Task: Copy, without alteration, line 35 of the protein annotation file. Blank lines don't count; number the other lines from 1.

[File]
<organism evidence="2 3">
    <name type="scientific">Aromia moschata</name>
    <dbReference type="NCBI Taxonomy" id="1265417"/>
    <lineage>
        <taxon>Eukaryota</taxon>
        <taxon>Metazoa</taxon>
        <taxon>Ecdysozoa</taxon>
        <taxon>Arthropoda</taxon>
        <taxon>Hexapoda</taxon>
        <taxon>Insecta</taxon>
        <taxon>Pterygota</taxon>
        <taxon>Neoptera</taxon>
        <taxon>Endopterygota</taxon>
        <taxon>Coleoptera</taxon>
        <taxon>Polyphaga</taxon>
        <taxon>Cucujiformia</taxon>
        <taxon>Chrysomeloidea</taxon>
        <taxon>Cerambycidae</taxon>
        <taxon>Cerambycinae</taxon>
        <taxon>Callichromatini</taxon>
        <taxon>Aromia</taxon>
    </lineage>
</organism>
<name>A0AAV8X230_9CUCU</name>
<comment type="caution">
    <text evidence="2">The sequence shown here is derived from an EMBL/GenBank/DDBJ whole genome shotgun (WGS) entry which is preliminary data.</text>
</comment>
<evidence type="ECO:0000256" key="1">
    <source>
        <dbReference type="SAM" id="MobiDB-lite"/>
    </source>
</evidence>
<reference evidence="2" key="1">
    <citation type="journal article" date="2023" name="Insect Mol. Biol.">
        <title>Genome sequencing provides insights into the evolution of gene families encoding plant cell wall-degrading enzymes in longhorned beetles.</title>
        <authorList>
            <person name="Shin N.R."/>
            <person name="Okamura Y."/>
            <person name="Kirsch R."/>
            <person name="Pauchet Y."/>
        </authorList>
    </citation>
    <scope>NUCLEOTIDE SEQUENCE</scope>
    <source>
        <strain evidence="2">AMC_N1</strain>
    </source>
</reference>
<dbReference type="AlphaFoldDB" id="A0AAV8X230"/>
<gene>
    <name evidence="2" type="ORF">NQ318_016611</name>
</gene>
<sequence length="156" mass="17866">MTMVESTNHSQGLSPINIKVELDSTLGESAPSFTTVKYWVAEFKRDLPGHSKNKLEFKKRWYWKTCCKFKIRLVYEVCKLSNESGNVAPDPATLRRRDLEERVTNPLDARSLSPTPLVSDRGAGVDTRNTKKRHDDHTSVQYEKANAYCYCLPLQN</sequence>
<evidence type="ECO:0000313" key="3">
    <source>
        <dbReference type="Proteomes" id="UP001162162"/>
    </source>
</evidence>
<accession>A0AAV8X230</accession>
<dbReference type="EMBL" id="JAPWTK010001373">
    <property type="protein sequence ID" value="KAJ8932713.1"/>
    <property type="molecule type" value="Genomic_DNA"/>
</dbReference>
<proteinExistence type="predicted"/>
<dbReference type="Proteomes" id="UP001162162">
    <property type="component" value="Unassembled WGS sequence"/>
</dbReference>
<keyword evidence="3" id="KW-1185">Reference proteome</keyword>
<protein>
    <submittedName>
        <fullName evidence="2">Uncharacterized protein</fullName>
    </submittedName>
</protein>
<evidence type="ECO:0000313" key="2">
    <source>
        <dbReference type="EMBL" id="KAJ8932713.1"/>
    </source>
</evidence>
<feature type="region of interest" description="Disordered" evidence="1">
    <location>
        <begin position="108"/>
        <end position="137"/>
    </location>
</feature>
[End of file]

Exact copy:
        <title>Genome sequencing provides insights into the evolution of gene families encoding plant cell wall-degrading enzymes in longhorned beetles.</title>